Contamination occurs when manure lagoons leak or burst or runoff from manure fertilized fields enters into streams, rivers, lakes, oceans, or drinking water sources such as wells. Nitrates found in manure can contaminate drinking water causing "blue baby" syndrome and spontaneous abortion. Other nutrients present in manure, such as nitrogen and phosphorus, can cause eutrophication, creating "dead zones," voiding bodies of water of all aquatic life. Additionally, there have been numerous instances of massive manure lagoons bursting, contaminating nearby rivers or streams and killing tens of thousands of fish.

The Environmental Protection Agency (EPA) has warned that E. Coli, salmonella, and Giardia found in dairy cattle waste can contaminate drinking water and cause acute gastroenteritis, fever, kidney failure, and even death.

More than 35,000 miles of rivers have been contaminated by waste from hogs, chickens, and cattle in the U.S. and drinking water in at least 17 states has been contaminated by this same source.

Overuse of water in livestock production is also a major problem. It is estimated that it takes 2,500 gallons of water to produce one pound of meat (about 5-8 servings of meat). For comparison it takes only 25 gallons of water to produce one pound of wheat (enough to make one loaf of whole wheat bread). Irrigation for feed crops contributes significantly to this overuse of water. Soy and corn are heavily irrigated crops in the U.S. and are used extensively for livestock feed. Most of the grain produced in this country is for livestock production. 

Land Degradation

Millions of acres of forest land and rainforest are converted each year to pasture and cropland for livestock feed. The Food and Agriculture Organization (FAO) of the UN has estimated that 70% of previously forested land in South America has been converted for grazing land. This leads not only to loss of native habitat but also global warming from increased carbon emissions. Additionally, unsustainable grazing practices have lead to serious erosion throughout the U.S. and globally, permanently reducing the fertility of the land.

Genetic Engineering


Genetically engineered (GE) animals and GE feed crops present significant risk to biodiversity and environmental sustainability.


As of spring of 2009, no GE animals have entered the food system. However, in January 2009 the FDA released final guidance on the regulatory process for these products to obtain market approval. By creating this process the FDA has sent important signals that GE animals need to be regulated, however, there still exist many potential problems with GE animals including a decrease in biodiversity. This threat is especially prevalent for animals that can easily escape production operations such as hogs and fish. Once escaped these animals can mate with wild populations, passing on their GE traits. An example of this are fish genetically engineered to grow at faster rates compared to their wild counterparts. These fish may have a mating advantage due to there larger size and if accidentally released, could wipe out wild populations.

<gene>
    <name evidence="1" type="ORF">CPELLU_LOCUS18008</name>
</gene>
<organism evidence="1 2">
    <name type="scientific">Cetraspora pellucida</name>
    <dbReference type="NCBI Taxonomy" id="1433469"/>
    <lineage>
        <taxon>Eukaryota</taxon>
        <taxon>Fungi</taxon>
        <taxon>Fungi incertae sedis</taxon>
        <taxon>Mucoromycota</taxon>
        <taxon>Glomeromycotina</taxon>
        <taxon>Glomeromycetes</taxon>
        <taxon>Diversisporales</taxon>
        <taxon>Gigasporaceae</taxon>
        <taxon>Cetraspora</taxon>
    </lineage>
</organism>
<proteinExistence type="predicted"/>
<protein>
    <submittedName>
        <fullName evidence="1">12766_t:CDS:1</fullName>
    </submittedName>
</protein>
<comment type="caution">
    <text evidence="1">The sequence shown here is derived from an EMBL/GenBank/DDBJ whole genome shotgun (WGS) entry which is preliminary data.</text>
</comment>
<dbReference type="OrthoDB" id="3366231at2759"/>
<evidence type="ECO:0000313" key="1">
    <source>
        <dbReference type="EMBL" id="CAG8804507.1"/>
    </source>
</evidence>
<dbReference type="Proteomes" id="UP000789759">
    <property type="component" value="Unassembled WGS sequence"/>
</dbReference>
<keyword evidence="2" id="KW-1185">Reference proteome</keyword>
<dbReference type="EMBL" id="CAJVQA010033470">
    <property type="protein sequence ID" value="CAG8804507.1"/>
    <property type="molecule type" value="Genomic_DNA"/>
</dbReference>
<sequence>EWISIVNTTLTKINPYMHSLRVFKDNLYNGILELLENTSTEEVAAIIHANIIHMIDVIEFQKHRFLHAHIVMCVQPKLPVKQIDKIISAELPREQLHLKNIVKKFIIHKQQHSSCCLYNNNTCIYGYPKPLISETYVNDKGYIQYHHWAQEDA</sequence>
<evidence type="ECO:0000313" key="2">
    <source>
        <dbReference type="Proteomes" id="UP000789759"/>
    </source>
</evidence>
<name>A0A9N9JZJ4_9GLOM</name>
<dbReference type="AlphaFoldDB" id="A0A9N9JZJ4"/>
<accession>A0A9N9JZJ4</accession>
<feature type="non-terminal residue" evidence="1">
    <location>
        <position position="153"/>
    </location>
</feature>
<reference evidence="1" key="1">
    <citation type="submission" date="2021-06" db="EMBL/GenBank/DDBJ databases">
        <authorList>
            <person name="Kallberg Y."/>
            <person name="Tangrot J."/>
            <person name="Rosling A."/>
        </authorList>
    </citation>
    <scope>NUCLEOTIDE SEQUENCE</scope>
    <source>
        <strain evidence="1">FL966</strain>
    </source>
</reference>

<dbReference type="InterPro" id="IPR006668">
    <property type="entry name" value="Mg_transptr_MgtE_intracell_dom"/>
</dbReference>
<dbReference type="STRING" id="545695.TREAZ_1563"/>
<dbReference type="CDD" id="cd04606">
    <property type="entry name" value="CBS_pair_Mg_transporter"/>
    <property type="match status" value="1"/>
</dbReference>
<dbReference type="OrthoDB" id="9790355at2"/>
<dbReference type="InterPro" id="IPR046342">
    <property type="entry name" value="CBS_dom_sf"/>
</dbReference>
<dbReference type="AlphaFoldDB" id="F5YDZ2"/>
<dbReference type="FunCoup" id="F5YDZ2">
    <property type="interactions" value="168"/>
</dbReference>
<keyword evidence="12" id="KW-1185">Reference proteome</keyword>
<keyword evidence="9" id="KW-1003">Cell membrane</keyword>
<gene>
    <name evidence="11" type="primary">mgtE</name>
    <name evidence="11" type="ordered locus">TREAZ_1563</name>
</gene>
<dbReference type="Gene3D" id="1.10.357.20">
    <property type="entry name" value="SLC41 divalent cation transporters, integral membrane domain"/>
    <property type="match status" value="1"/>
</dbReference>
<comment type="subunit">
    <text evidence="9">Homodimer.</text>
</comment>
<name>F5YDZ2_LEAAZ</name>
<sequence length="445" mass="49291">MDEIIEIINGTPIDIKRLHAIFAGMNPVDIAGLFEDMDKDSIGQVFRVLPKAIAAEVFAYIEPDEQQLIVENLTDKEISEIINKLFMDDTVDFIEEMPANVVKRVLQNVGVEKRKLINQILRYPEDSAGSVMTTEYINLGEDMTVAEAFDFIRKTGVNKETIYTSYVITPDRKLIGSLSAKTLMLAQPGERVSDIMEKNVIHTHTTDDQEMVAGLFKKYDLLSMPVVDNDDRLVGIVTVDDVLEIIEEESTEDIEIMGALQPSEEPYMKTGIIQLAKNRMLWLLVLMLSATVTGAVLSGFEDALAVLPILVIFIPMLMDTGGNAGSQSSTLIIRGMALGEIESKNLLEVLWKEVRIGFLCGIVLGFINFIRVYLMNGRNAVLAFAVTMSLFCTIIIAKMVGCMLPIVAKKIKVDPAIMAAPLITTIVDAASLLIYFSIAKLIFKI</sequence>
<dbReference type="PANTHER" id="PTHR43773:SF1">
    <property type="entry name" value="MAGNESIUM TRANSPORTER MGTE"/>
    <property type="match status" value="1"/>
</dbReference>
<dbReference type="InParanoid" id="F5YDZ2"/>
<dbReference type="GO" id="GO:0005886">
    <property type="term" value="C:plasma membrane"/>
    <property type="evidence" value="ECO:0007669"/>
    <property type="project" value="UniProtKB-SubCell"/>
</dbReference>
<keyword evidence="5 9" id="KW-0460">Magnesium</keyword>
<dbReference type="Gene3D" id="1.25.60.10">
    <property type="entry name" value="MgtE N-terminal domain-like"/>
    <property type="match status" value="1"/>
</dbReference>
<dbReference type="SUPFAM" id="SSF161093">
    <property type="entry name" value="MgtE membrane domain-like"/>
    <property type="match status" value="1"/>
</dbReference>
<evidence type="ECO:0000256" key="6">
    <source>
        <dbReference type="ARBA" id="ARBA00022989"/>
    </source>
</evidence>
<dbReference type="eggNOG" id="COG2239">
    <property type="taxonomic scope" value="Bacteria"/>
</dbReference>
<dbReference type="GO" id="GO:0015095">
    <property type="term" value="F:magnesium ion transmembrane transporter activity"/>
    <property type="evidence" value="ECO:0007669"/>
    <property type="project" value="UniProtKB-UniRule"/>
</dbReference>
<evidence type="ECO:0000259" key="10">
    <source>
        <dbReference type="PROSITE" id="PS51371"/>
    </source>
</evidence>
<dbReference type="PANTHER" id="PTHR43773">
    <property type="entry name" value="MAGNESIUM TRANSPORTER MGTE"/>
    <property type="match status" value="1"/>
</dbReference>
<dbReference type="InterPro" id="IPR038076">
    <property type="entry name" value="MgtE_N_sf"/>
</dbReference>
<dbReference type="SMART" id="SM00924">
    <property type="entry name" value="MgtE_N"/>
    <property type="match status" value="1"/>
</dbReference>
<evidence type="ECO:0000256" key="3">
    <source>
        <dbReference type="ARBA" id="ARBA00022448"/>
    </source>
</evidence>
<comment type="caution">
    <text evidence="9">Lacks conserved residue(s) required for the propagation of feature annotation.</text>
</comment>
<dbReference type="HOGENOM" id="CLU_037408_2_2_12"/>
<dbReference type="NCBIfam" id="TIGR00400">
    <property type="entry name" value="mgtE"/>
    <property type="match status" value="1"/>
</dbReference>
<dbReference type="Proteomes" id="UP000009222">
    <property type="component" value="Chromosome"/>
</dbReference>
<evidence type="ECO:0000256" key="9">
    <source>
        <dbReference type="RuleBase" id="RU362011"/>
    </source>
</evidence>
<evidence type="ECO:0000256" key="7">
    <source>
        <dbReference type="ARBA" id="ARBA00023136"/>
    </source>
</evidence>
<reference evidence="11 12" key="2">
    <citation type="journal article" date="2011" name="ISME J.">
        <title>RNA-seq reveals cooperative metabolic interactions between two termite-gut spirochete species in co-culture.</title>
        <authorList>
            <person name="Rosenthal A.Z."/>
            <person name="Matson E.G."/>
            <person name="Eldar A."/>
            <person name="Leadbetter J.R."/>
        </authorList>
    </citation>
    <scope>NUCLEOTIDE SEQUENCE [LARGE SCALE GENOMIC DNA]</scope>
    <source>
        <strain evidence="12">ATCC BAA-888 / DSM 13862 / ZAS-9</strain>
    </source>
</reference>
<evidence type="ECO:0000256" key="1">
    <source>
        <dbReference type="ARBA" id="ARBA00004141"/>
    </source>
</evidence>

The majority of feed crops in the U.S. are genetically engineered. Ninety-two percent of soy and 80% of corn planted in 2008 were GE. Most of these products go to animal feed. GE crops can cross-breed with weeds creating "super weeds," have been shown to be harmful to beneficial insects, and may increase the use of pesticides increasing farm worker exposure and potential environmental contamination. Additionally, GE crops can cross-breed with related wild plants, unintentionally introducing GE traits into native populations. Nearby fields of non-GE crops can also become contaminated through cross-breeding causing the loss of organic certification for some, threatening international exports, and reducing the overall biodiversity of cultivated crops.

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Animal Welfare


The majority of our meat comes from huge industrial farms. Large confined animal feeding operations (CAFOs) make up only 5% of livestock operations but produce 50% of our food animals. Large CAFOs are federally defined as holding 1,000 or more cattle, 2,500 hogs, and 100,000 broiler (meat) hens. These operating systems are in place to produce the highest output at the lowest cost (made possible through federal crop and environmental subsidies). These intensive systems require massive inputs including pesticides, antibiotics, feed, and water.